Ian A. Chapman’s review published on Letterboxd:
Who's Your Teacher opened with questions posed by children, highlighting their curious minds' inability to access pertinent information. I thought this short documentary would then dive into the modern educational system and explain what is being taught and to which age groups. This did get glossed over at times, but more focus appeared to be anecdotal and lingered on past education from the eighties and nineties. What gets discussed comes mostly from people in the adult industry recollecting the times their audience approached them online with probing questions. Clearly this is an issue as aside from their content not being aimed at malleable minded audiences, the industry as a whole deals with unrealistic fantasies.
A point touched upon multiple times circled around the concept of teaching lifelong people skills such as interaction, content, alternative sexualities and genders - all before before sex even enters the equation. Children educating themselves as informationally void classrooms give no answers has been a staple of magazine advice columns long before turning to online personalities. Not touched upon here, but I am more aware of the early YouTube trend of advice videos; I gather the current youth delve elsewhere for responses.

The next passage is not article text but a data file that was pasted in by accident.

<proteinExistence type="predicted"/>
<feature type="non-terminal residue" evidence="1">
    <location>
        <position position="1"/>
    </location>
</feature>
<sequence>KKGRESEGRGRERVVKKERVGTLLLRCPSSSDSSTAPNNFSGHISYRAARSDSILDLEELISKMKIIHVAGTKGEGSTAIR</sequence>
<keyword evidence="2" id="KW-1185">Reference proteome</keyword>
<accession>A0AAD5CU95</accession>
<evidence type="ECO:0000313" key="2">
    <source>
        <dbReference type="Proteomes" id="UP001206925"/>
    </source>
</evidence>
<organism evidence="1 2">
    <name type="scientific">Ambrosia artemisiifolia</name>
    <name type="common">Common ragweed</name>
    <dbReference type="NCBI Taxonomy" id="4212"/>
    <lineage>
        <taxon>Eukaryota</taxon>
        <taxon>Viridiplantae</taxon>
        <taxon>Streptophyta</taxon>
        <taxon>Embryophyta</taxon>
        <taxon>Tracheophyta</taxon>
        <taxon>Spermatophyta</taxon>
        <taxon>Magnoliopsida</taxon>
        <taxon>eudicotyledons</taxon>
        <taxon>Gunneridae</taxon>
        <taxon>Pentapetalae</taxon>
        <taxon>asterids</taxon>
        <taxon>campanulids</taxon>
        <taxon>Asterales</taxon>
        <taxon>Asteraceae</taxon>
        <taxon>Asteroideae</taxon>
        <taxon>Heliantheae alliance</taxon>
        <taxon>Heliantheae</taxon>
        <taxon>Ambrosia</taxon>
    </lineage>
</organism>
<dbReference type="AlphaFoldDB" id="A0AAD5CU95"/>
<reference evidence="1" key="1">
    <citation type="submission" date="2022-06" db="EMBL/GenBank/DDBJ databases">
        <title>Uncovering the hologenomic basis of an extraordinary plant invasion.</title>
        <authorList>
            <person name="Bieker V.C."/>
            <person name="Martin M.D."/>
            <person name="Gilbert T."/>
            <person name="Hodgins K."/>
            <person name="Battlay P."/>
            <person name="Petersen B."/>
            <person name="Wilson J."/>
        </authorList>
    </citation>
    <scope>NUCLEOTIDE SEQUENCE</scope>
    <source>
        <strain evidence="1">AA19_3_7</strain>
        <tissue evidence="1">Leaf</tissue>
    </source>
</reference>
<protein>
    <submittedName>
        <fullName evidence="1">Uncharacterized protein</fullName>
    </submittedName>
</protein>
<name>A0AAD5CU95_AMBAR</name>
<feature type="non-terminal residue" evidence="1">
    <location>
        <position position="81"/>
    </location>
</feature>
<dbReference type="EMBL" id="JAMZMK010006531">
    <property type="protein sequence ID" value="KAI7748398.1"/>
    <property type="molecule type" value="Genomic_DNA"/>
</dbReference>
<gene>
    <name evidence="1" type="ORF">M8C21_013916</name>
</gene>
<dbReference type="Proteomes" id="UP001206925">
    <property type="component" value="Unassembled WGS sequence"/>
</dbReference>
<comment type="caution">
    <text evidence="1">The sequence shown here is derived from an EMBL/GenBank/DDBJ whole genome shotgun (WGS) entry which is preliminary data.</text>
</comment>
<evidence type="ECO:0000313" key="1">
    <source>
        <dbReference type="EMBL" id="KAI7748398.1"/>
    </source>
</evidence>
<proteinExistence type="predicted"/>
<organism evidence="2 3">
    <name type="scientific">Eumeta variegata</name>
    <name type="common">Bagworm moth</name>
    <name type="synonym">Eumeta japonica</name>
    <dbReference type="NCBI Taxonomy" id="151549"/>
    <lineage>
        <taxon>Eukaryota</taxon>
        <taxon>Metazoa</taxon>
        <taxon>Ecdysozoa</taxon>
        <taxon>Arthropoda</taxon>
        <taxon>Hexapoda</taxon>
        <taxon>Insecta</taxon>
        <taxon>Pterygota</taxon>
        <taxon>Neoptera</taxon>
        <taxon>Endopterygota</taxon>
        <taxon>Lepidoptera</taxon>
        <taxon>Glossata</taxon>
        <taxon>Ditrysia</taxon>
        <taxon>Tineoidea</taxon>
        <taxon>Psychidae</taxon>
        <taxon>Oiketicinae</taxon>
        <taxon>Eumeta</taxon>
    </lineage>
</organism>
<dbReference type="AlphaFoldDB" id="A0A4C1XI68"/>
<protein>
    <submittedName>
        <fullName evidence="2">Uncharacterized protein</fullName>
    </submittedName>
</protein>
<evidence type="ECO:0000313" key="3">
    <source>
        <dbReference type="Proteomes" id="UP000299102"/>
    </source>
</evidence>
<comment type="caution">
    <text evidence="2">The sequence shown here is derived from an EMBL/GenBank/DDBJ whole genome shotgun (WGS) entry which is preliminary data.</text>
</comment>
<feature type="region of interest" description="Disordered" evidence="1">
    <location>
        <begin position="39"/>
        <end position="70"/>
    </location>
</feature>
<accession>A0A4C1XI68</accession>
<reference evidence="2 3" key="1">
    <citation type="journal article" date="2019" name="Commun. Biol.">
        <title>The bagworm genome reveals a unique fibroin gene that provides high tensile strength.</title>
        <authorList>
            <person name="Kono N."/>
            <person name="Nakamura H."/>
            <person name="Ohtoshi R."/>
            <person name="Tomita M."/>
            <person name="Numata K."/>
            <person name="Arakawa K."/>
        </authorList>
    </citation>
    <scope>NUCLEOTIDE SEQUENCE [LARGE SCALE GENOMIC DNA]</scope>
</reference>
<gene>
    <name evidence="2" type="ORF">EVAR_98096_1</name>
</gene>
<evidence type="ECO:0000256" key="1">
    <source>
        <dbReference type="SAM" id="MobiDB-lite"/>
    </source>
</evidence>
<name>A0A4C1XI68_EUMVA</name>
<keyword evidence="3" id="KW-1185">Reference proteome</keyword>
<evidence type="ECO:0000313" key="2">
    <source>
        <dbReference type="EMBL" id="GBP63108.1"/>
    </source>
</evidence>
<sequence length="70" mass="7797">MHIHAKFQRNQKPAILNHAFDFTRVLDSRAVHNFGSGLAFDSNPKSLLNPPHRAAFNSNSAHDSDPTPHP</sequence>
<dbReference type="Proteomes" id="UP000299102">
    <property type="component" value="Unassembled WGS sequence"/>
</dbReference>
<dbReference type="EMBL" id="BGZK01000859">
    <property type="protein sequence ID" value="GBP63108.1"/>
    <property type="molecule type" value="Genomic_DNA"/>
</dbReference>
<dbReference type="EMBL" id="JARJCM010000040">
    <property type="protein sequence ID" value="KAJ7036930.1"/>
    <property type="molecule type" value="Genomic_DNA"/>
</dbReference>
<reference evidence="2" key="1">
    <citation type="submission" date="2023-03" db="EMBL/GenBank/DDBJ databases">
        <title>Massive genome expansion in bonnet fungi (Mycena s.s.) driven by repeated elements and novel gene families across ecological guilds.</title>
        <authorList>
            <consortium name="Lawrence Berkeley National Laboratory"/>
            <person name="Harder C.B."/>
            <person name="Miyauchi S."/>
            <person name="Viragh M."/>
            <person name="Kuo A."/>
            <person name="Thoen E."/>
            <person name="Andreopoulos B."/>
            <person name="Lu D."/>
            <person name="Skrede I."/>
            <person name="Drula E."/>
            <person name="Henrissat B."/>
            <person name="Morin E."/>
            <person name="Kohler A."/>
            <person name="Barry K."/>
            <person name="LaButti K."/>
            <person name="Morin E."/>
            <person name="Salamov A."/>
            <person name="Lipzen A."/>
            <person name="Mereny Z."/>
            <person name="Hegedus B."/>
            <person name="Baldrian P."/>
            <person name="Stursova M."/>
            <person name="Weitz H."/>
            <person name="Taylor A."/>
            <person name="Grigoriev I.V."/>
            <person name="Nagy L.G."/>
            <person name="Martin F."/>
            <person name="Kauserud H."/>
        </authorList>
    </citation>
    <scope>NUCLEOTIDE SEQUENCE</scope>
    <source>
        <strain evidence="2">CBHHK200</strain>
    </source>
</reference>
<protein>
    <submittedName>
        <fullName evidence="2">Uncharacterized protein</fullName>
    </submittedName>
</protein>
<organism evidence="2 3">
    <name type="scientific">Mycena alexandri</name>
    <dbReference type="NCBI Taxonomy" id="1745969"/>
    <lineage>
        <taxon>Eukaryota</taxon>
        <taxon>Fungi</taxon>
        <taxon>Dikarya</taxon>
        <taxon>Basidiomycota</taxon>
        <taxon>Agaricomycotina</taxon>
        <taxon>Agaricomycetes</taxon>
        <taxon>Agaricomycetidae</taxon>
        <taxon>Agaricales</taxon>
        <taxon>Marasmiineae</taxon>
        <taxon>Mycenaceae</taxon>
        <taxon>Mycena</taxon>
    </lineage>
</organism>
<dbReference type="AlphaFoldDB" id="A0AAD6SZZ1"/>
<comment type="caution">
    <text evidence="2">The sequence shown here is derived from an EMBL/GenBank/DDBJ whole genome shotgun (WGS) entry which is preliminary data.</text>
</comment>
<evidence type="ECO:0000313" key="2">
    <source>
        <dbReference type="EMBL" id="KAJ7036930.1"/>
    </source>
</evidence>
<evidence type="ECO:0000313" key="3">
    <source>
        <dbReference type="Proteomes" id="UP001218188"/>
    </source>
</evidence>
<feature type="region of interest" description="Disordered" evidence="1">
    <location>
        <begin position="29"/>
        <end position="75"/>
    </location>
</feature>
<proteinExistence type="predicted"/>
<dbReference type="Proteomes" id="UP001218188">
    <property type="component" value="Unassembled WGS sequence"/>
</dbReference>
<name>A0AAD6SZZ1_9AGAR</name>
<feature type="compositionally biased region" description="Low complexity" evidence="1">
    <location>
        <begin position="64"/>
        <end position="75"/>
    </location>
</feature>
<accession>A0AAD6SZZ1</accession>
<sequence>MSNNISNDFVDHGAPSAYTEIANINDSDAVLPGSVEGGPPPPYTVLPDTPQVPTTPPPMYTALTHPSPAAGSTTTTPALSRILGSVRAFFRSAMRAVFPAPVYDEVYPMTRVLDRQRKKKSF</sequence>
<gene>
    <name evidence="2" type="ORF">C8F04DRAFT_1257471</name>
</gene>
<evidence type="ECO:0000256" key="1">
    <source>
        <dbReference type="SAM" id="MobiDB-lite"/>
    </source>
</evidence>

So teachers cannot give the answers due to curriculum confines and the lacklustre information gets presented clinically. Alternative sexualities and genders never get mentioned in the binary education and the few times the whole topic gets addressed comes in a class warning of STDs and drugs. The information discussed needed clearer examples of what actually gets taught today, rather than just the desire of promoting social intercourse and awareness. As an adult two decades outside schooling, I know nothing of what currently gets taught - and after this I agree that diversity and social interactivity is important; yet I do not know what specifically manifests within the curriculum. I gather nothing specific gets taught on a national scale - the breakdown received a brief mention, but it needed a more focus with statistics, rather than talking heads.